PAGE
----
Hunting

  • Jeger i Engerdal
    A hunter poses with two birds of the species black-throated loon in Engerdal in 1961 Kjell Søgård/Norsk Skogmuseum

Several trapping settlements from the Stone Age have been uncovered along the beaches of Femund. At Storhøa close to Heggeriset, south in the municipal, eastern Norway’s largest trapping facility of reindeer is situated. Trapping pits from the Viking Age can be found in the north, as well as south and west of the border of the municipal. It is not uncommon to come across trapping pits for cervids in the wilderness. Blokkodden is a peninsula in Lake Drevsjø. The formation is ideal for trapping game.According to tradition, there is a trapping pit for moose in the area.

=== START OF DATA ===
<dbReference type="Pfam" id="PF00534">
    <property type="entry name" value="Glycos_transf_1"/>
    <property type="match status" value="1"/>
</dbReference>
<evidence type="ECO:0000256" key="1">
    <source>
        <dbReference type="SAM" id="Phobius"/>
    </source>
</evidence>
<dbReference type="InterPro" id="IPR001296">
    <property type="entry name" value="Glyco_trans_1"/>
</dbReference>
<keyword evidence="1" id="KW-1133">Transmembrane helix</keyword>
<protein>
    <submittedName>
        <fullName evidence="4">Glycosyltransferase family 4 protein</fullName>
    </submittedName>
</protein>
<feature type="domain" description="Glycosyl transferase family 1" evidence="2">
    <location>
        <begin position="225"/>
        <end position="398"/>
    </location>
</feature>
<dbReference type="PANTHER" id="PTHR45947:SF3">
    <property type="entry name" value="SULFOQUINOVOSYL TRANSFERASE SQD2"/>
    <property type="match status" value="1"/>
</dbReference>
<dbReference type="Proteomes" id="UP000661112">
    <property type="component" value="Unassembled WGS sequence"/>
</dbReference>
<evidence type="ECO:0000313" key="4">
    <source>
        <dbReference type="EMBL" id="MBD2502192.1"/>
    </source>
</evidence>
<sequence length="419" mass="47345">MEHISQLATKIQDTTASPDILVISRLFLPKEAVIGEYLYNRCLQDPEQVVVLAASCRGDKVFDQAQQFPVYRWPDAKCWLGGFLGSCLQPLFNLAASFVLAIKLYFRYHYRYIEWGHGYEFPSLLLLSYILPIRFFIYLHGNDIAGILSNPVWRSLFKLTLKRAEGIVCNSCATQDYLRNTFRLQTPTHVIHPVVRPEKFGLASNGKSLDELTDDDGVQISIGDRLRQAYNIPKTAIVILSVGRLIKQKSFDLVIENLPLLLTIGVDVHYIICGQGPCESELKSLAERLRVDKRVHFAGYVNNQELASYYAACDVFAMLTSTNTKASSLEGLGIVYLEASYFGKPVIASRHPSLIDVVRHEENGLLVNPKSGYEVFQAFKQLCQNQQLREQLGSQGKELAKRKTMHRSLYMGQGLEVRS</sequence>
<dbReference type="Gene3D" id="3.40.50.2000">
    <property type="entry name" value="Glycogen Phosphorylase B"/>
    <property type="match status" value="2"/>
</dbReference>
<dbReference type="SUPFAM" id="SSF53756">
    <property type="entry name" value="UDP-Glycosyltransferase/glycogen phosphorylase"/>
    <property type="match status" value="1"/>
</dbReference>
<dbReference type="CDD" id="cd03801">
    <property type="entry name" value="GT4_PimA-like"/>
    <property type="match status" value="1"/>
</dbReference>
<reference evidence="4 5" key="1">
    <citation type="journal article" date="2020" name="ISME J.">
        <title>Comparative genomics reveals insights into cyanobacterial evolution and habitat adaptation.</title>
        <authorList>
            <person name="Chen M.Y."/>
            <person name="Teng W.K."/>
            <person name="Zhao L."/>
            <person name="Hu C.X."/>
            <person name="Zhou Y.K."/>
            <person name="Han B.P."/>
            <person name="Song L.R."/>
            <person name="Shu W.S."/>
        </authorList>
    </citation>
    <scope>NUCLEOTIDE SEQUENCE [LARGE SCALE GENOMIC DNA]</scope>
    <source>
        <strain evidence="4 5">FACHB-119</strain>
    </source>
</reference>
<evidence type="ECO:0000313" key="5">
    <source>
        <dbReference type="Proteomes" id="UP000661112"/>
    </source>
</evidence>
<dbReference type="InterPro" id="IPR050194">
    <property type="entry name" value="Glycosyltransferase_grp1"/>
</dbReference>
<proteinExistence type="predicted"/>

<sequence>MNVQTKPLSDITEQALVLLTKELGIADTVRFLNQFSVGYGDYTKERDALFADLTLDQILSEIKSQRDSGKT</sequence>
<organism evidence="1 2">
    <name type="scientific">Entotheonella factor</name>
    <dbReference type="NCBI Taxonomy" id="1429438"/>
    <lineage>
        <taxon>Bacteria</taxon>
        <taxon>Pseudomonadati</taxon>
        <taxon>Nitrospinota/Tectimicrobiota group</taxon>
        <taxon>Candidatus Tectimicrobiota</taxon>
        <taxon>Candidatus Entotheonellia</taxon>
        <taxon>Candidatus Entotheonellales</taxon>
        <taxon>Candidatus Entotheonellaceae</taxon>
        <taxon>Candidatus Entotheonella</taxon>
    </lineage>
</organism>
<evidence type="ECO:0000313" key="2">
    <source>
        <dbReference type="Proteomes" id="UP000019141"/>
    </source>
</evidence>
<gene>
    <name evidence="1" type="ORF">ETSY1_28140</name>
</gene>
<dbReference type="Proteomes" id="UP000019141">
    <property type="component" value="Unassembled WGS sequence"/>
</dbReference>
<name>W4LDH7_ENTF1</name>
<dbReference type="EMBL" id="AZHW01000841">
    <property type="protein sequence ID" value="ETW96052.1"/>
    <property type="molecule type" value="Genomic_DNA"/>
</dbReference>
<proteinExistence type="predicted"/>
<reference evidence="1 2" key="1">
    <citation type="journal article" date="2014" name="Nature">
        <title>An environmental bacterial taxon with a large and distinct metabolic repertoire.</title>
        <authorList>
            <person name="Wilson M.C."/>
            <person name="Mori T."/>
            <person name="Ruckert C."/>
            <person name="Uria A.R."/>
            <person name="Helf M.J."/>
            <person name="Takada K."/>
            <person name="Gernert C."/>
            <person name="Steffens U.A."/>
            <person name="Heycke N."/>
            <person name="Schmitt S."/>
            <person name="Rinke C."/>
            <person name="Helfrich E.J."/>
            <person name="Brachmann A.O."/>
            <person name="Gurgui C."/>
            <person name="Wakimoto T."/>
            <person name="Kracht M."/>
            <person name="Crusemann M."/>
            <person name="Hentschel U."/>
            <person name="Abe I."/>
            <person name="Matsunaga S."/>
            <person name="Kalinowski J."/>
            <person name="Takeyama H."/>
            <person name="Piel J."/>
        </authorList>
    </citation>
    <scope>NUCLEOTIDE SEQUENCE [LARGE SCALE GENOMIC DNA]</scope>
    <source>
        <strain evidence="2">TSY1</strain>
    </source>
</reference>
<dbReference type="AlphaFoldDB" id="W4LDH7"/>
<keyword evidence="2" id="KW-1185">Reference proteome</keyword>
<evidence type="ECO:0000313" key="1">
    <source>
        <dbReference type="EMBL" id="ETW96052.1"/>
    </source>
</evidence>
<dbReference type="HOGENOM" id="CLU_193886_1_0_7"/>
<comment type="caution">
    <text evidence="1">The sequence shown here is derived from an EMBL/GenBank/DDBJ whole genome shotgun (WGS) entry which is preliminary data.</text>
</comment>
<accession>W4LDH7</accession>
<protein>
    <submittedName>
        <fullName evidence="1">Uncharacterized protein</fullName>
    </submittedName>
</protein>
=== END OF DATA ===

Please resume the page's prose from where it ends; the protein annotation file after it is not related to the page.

All kinds of game have been hunted in these parts through the ages, partly because of the meat (moose, reindeer, beaver and bear), but also because of the fur, used as clothes and for trading. In this mountain village with freezing winters and short summers, the conditions were not ideal for growing grain. The outcome of the hunting played an important role in trading for grain. The beaver was also hunted for its sought aftercastoreum, a secretion that was mixed with booze and used as medicine against many ailments. The beaver came close to extinction, but the population has returned. Smaller game, like hare, fox, pine marten, otter, weasel and squirrel were also popular, in addition to different types of large woodland birds like the grouse.

The trapping of gyrfalcons in Engerdal was rather unique. Gyrfalcons were caught alive and sold to lords and kings in central Europe.